I recently had the pleasure of speaking with MX’s Chief Customer Officer Nate Gardner to hear more about MX, its origins and why they believe that partnering with financial institutions can help improve the world.
Q: Nate, so nice to speak with you. Let’s get started with you telling me a little about yourself.
A: I’m the chief customer officer at MX and operate as our primary steward of delivering and creating success for our clients, partners and end users. At the core of that success is our mission, which is to “empower the world to be financially strong” by helping our financial institution clients achieve continued success by being very meaningful and powerful financial partners to their customers. At MX, we believe that advocacy for the end user of our tools, and operating a successful bank, go hand-in-hand and are not at odds with one another.
Q: Tell me about the origins of MX. What need did you see in the market that brought MX about?
A: The origin of MX was really one of saying “Look, a lot of these tools that end users are accessing outside of banks are the tools and resources that are providing a service and value to the end user. What we recognized was that in order for us to be able to achieve MX’s goal, which is to have an impact on the world’s financial success, we should work with banks, instead of trying to disintermediate them, because their roots are so deep in our global financial systems. We asked ourselves how we could be a really strong partner to financial institutions so that we could help them orient themselves even more toward a path of advocacy – and generate greater and better business outcomes as a result. We saw an opportunity to strengthen the bank/customer relationship and have it be founded in transparency – so that customers’ financial lives were being optimized through their own financial data. In this, the financial institution becomes even more central as the de facto financial guide in counseling its customer on how to make better financial decisions.
Q: How long has MX been in existence? When was it founded?
A: MX was founded in March 2010 as MoneyDesktop. We officially became MX in September 2014.
Q: In that period of time, have you seen other competitors come on the scene and if you have, what makes MX different?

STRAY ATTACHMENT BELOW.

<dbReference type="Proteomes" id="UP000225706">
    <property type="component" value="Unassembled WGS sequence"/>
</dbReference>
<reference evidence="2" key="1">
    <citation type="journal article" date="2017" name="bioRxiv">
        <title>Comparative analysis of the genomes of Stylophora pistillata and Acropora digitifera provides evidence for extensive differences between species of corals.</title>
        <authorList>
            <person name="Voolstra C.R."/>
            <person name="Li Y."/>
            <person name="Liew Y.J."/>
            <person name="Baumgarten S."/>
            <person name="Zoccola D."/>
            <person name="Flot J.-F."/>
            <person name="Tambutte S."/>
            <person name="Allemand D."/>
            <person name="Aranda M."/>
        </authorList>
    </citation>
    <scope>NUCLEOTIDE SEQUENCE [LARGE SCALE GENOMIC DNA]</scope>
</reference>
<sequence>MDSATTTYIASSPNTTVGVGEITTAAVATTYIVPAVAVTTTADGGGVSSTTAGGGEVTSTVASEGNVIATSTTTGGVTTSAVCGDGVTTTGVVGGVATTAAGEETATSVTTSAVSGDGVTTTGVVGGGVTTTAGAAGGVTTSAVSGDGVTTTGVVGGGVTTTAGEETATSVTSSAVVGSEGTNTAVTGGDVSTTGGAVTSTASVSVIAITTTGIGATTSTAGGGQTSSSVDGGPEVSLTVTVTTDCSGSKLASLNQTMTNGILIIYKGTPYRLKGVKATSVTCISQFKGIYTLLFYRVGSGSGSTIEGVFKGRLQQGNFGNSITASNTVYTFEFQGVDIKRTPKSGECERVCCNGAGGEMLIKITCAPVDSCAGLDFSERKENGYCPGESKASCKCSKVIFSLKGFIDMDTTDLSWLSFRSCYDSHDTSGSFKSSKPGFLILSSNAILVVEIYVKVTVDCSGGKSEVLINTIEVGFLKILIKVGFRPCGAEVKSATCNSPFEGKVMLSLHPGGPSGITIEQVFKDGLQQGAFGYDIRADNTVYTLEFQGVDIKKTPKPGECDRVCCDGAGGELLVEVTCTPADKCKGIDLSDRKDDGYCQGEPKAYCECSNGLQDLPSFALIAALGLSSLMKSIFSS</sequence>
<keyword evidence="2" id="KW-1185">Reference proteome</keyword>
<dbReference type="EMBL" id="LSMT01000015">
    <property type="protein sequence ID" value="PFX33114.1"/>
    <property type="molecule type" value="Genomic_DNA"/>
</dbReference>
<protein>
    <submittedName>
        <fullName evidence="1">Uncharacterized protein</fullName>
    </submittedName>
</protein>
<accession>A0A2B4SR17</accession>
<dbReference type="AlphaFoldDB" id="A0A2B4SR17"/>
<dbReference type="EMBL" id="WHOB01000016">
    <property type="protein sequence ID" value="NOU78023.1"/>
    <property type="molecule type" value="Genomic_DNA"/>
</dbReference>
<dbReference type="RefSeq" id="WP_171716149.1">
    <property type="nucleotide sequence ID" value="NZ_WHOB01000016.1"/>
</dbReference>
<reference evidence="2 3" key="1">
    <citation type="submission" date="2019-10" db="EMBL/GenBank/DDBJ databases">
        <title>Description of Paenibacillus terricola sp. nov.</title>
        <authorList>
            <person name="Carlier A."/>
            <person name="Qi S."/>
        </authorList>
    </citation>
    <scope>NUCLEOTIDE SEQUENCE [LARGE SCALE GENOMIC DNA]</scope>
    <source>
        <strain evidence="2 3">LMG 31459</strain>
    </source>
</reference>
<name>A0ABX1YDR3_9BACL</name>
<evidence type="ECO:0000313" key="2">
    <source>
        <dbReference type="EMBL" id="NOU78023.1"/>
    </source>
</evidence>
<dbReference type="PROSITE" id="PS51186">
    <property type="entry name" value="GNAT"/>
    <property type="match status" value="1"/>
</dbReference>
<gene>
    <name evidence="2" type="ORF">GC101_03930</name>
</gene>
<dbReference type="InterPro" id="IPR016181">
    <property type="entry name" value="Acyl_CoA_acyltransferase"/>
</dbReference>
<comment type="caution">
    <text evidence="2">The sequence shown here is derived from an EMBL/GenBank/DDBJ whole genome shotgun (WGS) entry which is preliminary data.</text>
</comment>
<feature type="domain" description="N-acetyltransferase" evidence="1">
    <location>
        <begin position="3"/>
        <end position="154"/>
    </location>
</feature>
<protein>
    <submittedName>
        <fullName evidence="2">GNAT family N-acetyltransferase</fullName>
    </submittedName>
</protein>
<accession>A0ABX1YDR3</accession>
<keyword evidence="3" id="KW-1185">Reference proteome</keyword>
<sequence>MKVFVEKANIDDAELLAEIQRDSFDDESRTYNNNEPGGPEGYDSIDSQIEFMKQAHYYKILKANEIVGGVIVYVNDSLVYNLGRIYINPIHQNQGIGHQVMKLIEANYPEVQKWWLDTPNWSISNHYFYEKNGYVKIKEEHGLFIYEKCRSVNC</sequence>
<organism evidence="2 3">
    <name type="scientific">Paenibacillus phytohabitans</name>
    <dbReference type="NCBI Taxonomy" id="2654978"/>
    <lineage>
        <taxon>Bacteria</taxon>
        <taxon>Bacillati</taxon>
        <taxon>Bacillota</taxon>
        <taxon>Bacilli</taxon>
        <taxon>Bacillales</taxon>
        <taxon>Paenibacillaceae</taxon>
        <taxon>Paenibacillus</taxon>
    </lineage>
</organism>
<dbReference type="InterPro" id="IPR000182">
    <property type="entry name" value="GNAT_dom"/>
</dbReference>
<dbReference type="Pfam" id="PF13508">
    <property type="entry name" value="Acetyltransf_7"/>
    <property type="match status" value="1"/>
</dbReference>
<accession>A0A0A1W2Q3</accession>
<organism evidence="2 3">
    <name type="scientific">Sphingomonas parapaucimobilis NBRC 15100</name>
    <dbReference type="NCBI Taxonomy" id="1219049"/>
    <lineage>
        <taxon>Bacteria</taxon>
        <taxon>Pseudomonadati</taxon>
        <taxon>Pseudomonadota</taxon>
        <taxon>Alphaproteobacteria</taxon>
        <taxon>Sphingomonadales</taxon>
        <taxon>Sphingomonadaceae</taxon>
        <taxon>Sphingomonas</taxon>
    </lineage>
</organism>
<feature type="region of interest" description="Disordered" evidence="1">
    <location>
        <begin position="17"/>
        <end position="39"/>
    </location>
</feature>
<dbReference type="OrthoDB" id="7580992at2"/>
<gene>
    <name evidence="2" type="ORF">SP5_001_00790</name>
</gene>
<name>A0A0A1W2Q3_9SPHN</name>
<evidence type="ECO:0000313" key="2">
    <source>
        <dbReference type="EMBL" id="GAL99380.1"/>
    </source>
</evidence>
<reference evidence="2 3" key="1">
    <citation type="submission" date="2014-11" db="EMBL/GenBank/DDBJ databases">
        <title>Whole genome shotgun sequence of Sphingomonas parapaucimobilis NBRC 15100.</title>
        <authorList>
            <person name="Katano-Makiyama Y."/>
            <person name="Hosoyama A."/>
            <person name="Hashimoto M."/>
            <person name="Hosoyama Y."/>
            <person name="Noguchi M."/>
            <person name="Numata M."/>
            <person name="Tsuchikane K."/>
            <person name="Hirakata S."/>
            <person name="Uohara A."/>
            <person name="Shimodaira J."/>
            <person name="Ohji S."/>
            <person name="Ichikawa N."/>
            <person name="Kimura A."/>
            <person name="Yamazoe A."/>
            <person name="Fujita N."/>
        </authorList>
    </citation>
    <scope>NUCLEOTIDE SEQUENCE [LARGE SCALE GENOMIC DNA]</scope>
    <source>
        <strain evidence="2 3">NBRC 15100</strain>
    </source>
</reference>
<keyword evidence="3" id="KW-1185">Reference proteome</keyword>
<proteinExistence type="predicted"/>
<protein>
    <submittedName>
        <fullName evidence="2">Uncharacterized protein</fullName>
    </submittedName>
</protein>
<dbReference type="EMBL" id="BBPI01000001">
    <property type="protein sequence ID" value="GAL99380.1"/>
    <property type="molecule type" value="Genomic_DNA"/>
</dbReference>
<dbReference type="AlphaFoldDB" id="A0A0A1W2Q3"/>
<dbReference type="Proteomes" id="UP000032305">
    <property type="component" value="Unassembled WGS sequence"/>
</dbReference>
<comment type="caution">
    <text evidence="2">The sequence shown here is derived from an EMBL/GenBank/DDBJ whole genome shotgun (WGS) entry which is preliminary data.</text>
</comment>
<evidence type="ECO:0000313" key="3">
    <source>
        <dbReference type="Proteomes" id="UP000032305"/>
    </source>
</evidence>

A: Initially there were more competitors when we entered the market than there are today. We entered the marketplace primarily as a personal financial manager (PFM) software solution. Today, that’s just a facet of the platform we provide to our clients and the end user. But at that point in time, serving just PFM tools, there were a number of providers doing that. We were probably the fourth or fifth entrant in the space, so we were really late competitively. As for what the PFM tools were accomplishing, we came into a marketplace where there were a lot of companies attempting to solve this same problem, and our approach is really what differentiated us and allowed us to become the dominant provider.
At the core of that growth is that we realized early on that success around guiding a customer was found in the quality of the data that was serving insights to the end user. This is why we decided to be a partner to financial institutions rather than a disruptor. We understood that with the right data and more complete financial picture, financial institutions could serve customers much better because of how they were originally founded to be an advisor to clients when it comes to their finances. In some cases, culture has shifted away from that, but as a partner to financial institutions, we are driving to change that. We realized quickly that how that data was structured, and how clean it is was going to be, were really important parts of how that financial institution’s guiding insight was served up. We wanted to provide a little reflection of, “This is how you’re spending, this is what your life looks like from a financial perspective.” What most of the PFMs were providing at the time was just an end aggregation solution that didn’t really do anything to the data to optimize the way it was visualized or consumed by the end user. The work required by the end user to get those insights was still there, which resulted in, as you can imagine, low utilization, because who wants to take the time to recategorize all the transactions?
So that was where we started. From there, we realized the power of being able to provide a more insightful and more personalized user experience. For a long time, we’ve been saying that PFM is dead. What we’re saying now is that the replacement of PFM is proof that the financial institutions want to act as a steward in providing guidance and advice based on data in every channel the user is engaging. So, for example, when we see somebody heading to a disaster situation financially, we can provide guidance on optimizing which bank product a customer is using, replace a bad actor’s credit card with one of a lower interest rate, recommend ways for the user to increase their savings with a product better suited for them, and nudge them towards building a base amount to start building wealth or being prepared for retirement, or just a rainy day. Our role in this is to provide FIs clean data so that they can take leaps and bounds towards better personalized advice and guidance to the end user.